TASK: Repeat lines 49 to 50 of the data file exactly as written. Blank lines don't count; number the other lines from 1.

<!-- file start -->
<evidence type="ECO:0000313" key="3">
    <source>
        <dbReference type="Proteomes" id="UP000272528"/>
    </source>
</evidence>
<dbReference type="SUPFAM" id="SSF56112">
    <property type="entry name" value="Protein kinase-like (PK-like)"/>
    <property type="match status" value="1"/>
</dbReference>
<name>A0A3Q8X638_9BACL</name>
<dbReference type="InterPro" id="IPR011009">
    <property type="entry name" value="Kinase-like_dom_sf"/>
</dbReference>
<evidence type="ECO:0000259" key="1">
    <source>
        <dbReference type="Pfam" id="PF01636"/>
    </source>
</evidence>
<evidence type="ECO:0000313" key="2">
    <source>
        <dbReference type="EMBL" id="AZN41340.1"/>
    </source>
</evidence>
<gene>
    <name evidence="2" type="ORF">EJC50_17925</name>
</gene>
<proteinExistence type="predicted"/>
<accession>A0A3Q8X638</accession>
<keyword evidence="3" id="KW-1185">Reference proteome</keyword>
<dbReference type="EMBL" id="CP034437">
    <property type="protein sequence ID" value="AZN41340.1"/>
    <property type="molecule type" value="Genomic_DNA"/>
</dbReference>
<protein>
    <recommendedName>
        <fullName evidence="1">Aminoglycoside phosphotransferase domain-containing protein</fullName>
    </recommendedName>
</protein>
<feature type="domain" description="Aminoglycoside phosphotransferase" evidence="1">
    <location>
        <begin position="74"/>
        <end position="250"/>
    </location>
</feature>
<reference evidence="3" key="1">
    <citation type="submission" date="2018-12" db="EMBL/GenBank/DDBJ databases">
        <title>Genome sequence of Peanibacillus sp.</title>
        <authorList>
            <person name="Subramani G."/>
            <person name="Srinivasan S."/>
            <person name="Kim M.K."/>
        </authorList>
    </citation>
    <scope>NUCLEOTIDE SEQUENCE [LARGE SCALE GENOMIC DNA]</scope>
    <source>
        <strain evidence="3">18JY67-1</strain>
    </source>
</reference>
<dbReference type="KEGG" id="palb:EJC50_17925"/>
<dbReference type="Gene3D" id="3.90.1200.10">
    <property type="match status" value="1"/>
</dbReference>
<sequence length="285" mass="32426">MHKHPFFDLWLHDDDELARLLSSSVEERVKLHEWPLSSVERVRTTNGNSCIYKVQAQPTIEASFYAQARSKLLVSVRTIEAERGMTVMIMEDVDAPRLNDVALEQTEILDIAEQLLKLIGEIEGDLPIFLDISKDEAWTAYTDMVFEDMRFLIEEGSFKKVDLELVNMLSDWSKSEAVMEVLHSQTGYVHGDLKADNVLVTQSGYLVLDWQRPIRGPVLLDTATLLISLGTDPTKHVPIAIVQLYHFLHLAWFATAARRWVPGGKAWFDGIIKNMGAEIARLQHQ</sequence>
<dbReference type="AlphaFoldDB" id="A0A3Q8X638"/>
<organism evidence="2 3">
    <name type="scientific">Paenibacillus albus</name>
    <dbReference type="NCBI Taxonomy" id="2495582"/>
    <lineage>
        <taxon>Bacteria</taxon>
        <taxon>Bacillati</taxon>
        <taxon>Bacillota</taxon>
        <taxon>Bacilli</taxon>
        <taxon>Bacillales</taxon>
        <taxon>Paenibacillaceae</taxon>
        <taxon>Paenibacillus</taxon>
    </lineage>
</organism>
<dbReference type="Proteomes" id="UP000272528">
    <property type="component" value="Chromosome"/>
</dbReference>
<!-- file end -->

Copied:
            <person name="Subramani G."/>
            <person name="Srinivasan S."/>